State Nationals MP Don Page has distanced himself from previous election promises to reopen the Casino to Murwillumbah railway after the overdue regional rail study was finally released last week.
The report, entitled Casino to Murwillumbah Transport Study, recommends that services remain suspended and ‘rail assets be maintained to a minimum standard only’.
It comes in at 130 pages, cost $2 million and is available at http://bit.ly/15Lo2Du.
The report was a major election commitment for local Ballina MP Page, who released a carefully worded media statement at the time saying, ‘the NSW government is committed to providing the right mix of transport services.’
He said last year on ABC radio (June 26, 2012) that he asked his government and minister to ‘broaden the terms of reference of the feasibility study to make it beyond any doubt that the benefits of rail services on the Murwillumbah to Casino line will be properly analysed by the project team’.
These included ‘environmental benefits’, ‘fewer people using cars’ and ‘less greenhouse gases’. There is little to no reference to those terms within the report.
Different election, different commitment
But back in 2007, all regional Nationals MPs were photographed wearing t-shirts with the words ‘Yes, you can have your trains back’. When asked about pre-election commitments to bring trains back in 2007, Mr Page told Echonetdaily, ‘Any commitment made prior to the 2007 election related to [the coalition] being elected to government in 2007, which didn’t happen. Prior to the 2011 election we committed to doing the feasibility study, which we have honoured.’
But Trains On Our Tracks (TOOT) president Karin Kolbe said, ‘After running hard on the rail question for so many years, many electors did not pick up the subtle shift from “you can have a train” to “you can have a study”.’
As for questions regarding his assessment of the report, a commitment to light rail, or the lack of environmental provisions that he called for, Mr Page did not respond.
Meanwhile, transport minister Gladys Berejiklian, says that ‘The study recommends investigating improving bus services to provide more people with frequent, cost effective public transport to key destinations, rather than reinstating the rail line’.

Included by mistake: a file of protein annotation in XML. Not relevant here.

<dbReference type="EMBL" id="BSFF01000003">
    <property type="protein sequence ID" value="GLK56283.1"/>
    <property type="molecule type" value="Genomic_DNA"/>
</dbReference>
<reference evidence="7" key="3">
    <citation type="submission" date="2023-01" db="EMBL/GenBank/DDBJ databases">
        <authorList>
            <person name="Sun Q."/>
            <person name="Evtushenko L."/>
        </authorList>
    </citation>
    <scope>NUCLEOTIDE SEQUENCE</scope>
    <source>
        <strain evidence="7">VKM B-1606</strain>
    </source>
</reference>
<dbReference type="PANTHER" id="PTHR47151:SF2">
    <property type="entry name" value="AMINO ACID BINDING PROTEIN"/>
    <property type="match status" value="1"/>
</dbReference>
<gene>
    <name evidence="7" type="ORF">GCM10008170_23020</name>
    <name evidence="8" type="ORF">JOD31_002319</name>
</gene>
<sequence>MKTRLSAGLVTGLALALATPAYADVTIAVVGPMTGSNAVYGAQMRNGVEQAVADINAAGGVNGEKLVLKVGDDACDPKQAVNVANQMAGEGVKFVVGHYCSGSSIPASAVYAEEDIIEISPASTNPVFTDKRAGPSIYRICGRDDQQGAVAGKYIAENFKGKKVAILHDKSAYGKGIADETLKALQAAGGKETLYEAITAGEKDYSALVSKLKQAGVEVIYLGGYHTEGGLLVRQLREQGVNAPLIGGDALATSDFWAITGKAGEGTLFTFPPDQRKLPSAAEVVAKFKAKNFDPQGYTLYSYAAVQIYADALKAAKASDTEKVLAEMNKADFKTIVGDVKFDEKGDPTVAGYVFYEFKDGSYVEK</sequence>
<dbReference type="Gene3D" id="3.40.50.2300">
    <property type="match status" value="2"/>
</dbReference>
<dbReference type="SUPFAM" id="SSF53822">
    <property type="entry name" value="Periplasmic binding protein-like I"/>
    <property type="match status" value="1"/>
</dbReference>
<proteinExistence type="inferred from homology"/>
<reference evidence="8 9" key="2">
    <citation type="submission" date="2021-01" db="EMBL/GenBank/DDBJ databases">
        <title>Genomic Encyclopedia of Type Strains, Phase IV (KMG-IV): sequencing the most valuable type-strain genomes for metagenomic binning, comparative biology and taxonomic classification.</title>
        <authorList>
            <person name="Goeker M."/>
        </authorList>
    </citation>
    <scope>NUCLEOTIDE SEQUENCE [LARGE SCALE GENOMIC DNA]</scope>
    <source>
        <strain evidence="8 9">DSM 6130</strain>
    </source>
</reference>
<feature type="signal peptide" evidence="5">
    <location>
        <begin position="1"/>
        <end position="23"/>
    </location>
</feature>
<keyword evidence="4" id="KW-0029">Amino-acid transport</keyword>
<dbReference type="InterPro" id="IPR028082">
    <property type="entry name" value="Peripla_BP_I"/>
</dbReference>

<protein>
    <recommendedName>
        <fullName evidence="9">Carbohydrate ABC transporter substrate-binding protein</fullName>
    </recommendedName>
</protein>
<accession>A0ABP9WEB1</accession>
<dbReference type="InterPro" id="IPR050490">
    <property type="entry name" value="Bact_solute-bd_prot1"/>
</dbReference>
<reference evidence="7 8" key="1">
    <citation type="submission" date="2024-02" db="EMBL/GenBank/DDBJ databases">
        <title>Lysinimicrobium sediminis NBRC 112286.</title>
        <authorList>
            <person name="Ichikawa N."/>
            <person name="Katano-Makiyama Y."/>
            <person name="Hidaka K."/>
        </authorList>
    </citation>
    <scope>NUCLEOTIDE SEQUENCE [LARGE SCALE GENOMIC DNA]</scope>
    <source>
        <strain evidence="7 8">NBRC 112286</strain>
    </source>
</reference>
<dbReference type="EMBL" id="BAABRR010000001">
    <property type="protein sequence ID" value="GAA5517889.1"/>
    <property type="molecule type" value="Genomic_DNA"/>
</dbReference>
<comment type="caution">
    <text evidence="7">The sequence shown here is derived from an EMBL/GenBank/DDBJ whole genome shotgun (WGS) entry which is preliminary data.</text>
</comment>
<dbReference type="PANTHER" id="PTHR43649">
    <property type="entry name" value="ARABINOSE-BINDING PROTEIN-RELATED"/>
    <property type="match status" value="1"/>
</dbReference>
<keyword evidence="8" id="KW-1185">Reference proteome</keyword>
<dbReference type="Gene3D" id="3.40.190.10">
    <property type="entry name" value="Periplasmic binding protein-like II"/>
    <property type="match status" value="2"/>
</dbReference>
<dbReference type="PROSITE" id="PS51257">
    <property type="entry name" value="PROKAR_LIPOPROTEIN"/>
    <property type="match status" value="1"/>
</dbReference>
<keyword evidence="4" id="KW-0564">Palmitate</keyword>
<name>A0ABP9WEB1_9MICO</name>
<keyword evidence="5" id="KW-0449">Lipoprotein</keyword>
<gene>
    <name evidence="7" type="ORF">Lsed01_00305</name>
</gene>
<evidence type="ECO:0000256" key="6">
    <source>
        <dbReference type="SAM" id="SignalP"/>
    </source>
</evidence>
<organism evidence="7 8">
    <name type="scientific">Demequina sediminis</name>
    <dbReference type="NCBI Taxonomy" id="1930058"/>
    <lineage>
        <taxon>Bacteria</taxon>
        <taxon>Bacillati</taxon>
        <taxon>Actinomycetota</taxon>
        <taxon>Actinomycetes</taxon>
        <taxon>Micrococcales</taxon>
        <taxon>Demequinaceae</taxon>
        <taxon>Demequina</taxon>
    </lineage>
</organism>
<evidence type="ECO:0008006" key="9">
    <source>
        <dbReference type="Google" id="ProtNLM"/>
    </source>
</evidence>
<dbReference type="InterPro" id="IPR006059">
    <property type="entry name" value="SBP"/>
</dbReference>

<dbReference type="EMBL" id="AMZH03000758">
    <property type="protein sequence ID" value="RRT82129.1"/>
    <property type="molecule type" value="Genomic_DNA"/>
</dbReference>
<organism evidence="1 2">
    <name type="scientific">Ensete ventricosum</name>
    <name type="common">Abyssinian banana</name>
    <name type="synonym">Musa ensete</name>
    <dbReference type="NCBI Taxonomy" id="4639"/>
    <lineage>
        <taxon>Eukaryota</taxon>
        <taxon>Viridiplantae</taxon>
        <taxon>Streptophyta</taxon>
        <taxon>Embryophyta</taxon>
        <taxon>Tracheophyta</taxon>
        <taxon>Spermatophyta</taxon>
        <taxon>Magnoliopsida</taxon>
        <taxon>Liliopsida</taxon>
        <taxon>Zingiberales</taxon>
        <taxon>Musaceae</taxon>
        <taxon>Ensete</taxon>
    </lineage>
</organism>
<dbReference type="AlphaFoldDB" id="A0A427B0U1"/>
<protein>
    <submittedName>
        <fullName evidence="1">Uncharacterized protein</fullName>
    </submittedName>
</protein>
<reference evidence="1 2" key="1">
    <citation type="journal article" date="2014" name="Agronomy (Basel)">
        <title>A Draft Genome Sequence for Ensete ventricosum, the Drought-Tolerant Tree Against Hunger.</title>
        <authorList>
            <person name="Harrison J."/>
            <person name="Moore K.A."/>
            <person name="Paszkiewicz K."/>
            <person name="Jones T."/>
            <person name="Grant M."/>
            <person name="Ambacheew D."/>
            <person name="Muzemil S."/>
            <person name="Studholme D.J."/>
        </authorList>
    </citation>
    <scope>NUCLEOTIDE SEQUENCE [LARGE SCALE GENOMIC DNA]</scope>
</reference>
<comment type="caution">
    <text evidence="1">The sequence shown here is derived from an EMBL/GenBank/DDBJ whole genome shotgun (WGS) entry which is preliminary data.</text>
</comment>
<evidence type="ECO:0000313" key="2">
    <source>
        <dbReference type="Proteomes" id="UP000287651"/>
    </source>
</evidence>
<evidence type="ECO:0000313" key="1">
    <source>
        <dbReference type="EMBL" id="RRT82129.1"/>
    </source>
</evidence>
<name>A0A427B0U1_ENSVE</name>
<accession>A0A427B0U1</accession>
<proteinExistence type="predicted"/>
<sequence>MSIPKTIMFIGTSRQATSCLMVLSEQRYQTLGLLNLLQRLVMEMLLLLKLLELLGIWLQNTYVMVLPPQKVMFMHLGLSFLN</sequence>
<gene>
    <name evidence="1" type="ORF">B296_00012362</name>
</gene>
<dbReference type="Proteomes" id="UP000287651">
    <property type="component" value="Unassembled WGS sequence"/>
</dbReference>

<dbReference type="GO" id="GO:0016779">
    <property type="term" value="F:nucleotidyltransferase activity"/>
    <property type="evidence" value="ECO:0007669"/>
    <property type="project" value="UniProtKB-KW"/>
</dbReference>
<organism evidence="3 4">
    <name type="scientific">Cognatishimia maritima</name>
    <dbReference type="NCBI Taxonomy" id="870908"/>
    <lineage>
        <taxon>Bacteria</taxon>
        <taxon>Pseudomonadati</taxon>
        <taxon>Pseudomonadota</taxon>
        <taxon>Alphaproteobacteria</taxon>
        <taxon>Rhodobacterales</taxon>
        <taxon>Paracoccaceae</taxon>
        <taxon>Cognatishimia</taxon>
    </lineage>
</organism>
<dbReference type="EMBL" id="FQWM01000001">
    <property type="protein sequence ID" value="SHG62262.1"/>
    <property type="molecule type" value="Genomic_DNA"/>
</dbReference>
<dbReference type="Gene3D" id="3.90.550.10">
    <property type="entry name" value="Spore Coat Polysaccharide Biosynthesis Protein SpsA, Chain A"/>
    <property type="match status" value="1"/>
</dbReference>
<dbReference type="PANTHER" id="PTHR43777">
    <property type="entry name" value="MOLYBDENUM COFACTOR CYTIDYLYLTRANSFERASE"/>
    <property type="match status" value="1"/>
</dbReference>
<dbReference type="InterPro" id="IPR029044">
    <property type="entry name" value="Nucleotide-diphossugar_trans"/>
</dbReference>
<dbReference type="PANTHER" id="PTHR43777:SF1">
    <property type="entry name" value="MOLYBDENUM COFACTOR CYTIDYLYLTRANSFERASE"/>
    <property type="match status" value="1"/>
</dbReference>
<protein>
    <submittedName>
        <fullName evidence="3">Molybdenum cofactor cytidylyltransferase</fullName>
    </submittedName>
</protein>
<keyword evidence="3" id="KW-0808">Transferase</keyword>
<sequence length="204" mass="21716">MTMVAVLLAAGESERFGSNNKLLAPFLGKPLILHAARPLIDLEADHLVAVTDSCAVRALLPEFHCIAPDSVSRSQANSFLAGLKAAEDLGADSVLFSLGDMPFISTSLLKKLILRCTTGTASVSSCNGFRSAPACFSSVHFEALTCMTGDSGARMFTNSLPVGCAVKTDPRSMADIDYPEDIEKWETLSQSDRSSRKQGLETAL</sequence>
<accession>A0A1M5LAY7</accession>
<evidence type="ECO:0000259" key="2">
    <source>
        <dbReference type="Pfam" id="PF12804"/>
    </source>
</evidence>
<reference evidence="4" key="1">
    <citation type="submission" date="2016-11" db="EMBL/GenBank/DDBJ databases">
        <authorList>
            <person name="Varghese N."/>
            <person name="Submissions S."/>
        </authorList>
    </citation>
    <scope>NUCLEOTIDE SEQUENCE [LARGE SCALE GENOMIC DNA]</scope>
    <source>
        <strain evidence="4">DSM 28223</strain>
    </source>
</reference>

Astoundingly, light rail transit was eliminated during preliminary assessment, and instead the study focused on heavy, or freight, rail. A Transport for NSW spokesperson told Echonetdaily light rail was not explored for a number of reasons. ‘We found light rail would not provide additional benefits to the rail shuttle option and is less effective over longer distances (greater than 20km).
‘A local Byron Bay shuttle was considered; however, we found regular bus services between Sunrise Beach, Byron and Suffolk Park would provide a better and more flexible public transport service.’
Despite the spokesperson claiming that ‘All options considered by the study were subject to a sustainability assessment’, there is only one small reference to sustainability. Under ‘Rating Against Sustainability’ the report claims returning the XPT extension to Murwillumbah is ‘expected to have a minor positive sustainability impact’. And for a Casino to Murwillumbah rail shuttle (light rail), it again claimed a ‘very minor shift [is] predicted from car to the more sustainable public transport mode.’
The word ‘sustainability’ appears only three times throughout the document. Similarly, the words ‘climate change’ are absent. And even in its terms of reference on page 100, it claims incorrectly that ‘The study represents a broadening of the previously announced engineering and cost evaluation to include consideration of economic, social and environmental benefits’.
Regardless of the report’s failure to address rail’s environmental benefits, it provides an insight into future growth projections for the region. It claims, ‘Future growth in the region will occur in the Tweed region, extending southwards along the coast to Ballina. Lismore, Tweed and Ballina are the defined long term major regional centres.’
Also, ‘The population of the northern rivers is estimated to grow to around 367,000 in 2031 with an increase in housing units from 129,000 to 161,000 (Department of Premier and Cabinet, 2012). The majority of growth will be experienced in the coastal corridor in the area between Ballina and Byron, and in particular along the Tweed coast and in Tweed Heads.’